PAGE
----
I’ve started writing US focused pieces for the UK’s Media Briefing, and my most recent piece looks at the podcast renaissance. Everyone has focused on listening on mobile devices, but one of the big things driving the resurgence of podcasting is the thing we drive – connected cars.
My good friend Steve Yelvington highlighted this great post by John E. McIntyre at the Baltimore Sun: More more with less. He was commenting on the move by the Boston Globe to create a new class of multi-platform editors and the response that it had in the industry. The idea of doing more with less or less with less is… Read more →
Tom Grubisich of hyperlocal news analysis site, Street Fight Mag, says that to save local journalism, we need not only revenue but also vision. Grubisich lays out one vision. The one challenge with these grand visions for local media is that editorially they stil need to be relevant in the communities that they serve.
City University London journalism professor George Brock has criticised Trinity-Mirror’s Newsroom 3.1 plan saying that their focus on metrics has been discredited. Metrics aren’t bad in and of themselves, but George is right to point out that volume metrics alone – clicks and unique users – aren’t enough.
As of Monday, I am now overseeing a group of four Gannett newspapers in Wisconsin. To bring this group together and deliver the kind of engagement, innovation and growth I’ve delivered in my first year overseeing two newspapers, I need three strong newsroom leaders and five reporters.
After seeing a Longreads post about Ta-Nehisi Coates’ comment section, spoken of as Jay Rosen says, now mostly in the past tense, I wonder if comments can actually withstand the Google-scale audiences. Are there any strategies that can allow a single focus comment section to grow beyond its initial community by choice?
Local print journalism is challenge right now for fairly obvious reasons. Print is declining, and while digital audiences are rising for many local outlets, a local audience does not reach the scale of the internet giants or digital news start-ups. We have to develop business models that don’t rely on scale.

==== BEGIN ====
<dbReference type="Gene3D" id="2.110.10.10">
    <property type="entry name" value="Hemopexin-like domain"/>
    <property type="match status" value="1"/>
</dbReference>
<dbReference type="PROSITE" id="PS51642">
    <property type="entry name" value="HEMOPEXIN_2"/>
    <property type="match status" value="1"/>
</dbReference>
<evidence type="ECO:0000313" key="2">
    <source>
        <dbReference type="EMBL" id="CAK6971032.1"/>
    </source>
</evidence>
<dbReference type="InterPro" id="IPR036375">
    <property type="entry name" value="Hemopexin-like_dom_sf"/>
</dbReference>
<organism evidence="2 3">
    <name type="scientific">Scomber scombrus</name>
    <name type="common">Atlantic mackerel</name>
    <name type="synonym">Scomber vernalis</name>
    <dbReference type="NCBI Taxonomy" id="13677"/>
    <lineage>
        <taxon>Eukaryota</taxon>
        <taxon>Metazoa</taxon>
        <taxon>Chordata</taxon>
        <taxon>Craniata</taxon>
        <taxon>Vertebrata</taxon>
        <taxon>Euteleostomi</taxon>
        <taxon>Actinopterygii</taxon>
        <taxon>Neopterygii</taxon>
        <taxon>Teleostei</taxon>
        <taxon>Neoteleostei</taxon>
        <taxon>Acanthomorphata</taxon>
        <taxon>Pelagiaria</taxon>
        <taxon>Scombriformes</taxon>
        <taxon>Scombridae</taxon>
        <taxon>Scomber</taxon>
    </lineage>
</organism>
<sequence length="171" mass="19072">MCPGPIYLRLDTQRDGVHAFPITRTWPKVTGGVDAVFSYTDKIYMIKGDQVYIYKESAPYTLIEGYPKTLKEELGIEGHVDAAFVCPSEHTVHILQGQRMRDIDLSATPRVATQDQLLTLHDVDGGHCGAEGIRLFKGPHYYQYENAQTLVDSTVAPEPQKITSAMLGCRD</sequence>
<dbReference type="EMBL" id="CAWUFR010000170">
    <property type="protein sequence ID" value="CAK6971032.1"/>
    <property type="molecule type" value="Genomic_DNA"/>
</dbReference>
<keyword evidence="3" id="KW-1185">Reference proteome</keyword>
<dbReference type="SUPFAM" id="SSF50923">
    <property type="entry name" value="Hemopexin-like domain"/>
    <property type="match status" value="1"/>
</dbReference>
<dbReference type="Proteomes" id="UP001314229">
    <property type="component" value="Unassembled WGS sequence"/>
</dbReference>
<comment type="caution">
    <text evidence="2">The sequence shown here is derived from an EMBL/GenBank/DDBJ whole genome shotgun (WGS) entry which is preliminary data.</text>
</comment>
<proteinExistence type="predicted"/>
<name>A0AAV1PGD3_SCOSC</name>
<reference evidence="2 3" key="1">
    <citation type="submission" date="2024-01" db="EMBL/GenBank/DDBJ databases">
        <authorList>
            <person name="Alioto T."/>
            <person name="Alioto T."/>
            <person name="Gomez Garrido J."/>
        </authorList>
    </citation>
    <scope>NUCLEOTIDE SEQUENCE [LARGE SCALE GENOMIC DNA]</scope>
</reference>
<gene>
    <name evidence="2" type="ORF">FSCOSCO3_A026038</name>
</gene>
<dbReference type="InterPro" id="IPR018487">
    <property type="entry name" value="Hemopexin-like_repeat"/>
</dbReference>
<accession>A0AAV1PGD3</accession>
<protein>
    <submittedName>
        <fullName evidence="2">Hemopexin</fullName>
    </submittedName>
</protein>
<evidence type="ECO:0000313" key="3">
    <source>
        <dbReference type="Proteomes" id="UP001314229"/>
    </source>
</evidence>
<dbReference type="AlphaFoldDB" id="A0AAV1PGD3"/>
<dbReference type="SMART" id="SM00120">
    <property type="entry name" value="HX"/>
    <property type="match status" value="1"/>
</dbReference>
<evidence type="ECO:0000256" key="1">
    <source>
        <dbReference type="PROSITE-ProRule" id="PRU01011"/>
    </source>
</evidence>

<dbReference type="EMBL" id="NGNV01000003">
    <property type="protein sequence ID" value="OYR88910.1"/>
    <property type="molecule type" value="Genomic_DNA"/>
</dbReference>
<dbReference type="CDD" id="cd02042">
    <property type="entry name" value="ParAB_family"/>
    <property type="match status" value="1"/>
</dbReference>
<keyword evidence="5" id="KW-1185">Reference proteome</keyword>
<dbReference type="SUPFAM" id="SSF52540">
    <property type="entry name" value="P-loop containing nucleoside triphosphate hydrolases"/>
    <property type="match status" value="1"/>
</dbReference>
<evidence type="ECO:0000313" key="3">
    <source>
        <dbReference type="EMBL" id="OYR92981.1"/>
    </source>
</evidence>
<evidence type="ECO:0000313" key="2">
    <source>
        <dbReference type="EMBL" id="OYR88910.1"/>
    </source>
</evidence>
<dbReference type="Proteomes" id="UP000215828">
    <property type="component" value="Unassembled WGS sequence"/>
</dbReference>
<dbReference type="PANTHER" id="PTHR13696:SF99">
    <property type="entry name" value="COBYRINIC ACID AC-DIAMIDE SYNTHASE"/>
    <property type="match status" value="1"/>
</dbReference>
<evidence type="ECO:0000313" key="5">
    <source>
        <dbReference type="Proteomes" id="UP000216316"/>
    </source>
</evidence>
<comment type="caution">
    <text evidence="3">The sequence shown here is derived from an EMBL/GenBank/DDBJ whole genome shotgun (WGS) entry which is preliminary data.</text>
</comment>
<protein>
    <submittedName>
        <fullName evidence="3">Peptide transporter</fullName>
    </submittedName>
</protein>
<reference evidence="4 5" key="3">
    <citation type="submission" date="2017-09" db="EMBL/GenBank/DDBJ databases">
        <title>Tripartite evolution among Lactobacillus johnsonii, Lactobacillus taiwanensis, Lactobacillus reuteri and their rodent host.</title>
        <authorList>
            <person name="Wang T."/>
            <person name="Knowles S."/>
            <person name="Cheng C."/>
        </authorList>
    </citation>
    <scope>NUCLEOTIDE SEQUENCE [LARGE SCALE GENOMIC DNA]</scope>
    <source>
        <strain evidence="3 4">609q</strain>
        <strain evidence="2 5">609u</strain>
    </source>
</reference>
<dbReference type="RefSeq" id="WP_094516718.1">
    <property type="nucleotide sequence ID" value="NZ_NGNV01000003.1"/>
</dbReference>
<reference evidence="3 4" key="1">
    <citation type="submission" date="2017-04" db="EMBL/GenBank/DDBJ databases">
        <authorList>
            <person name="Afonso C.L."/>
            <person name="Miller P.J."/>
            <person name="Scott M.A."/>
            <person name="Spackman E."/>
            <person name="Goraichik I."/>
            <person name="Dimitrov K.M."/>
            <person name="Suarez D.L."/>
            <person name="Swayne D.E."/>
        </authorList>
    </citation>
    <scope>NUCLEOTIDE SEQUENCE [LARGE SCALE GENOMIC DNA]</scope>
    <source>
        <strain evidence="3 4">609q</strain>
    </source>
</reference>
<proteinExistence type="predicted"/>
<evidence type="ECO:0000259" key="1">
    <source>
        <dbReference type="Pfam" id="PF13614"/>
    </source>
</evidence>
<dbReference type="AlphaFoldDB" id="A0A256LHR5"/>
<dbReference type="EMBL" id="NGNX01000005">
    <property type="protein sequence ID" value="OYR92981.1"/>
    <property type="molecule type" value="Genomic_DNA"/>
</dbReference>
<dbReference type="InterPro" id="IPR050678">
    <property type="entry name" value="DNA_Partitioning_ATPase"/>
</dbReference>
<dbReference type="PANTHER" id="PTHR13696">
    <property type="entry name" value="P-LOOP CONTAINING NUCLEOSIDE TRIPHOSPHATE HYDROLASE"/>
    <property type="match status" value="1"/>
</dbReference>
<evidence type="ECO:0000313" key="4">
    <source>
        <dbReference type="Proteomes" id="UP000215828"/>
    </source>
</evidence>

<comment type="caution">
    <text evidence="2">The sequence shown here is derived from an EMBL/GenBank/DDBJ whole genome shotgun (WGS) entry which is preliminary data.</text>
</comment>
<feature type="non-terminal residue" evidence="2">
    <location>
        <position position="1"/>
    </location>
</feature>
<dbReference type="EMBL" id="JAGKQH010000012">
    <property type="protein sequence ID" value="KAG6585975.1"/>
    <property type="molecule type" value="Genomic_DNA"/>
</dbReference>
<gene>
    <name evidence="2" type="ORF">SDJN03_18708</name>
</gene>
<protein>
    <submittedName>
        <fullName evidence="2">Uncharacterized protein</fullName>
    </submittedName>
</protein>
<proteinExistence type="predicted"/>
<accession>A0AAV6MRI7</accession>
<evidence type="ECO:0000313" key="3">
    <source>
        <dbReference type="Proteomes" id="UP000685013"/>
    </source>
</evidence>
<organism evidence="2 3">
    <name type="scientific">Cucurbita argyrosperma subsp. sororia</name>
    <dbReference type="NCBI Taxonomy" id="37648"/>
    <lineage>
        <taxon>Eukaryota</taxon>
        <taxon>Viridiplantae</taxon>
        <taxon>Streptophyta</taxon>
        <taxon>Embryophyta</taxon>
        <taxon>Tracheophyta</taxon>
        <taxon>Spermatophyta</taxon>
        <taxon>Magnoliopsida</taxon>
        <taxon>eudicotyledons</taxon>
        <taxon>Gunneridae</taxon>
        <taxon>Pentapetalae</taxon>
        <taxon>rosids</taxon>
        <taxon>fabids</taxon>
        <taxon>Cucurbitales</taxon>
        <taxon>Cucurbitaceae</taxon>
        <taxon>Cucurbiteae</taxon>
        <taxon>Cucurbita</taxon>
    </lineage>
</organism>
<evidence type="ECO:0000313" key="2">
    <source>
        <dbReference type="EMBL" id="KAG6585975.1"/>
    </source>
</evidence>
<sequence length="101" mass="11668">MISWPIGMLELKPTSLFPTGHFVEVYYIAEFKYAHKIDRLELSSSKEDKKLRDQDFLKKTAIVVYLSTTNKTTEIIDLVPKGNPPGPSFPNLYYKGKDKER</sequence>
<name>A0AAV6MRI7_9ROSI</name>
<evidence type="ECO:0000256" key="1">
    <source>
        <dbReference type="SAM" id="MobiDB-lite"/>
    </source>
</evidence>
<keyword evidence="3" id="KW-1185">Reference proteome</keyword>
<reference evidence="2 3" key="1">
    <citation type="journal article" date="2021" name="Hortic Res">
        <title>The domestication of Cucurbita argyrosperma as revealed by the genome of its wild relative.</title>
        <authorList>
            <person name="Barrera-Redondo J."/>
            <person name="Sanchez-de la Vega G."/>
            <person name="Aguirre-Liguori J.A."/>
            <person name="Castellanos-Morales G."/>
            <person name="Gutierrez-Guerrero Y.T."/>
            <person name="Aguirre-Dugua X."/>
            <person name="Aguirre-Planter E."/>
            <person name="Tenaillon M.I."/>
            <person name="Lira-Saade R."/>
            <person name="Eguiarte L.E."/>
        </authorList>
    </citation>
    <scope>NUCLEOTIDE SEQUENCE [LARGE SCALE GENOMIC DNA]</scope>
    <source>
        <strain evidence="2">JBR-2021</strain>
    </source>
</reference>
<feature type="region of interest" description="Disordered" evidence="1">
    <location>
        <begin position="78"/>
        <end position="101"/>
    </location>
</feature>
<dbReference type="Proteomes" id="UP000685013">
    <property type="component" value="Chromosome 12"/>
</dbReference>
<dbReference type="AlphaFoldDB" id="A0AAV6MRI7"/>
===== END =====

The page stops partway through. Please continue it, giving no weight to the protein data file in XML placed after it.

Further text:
The week before Christmas was the 107th anniversary for one of the papers I edit, the Sheboygan Press. We decided to create a vintage stye commemorative edition using stories from throughout more than century of history. It was fun and novel, and it was a big hit with readers and our advertisers.
Jim Brady is launching a Millennnially-focused, mobile news site in Phlladelphia, and he says that young news consumers want “traditional reporting as a springboard to strengthen communities”. I think that it isn’t just young news consumers and Millennials who want this engaged brand of journalism. At the two newspapers that I edit, audiences of all ages are responding to traditional journalism combined with a focus on providing solutions and strenghtening our communities.
Last night, I sat in my newsroom, working with editors and reporters to put out two newspapers and keep our digital audiences up to date on desktop, social and mobile. We had CNN in the background. I’m old enough to remember a time when that seemed real-time, but cable TV felt ages behind alerts coming into my smartphone.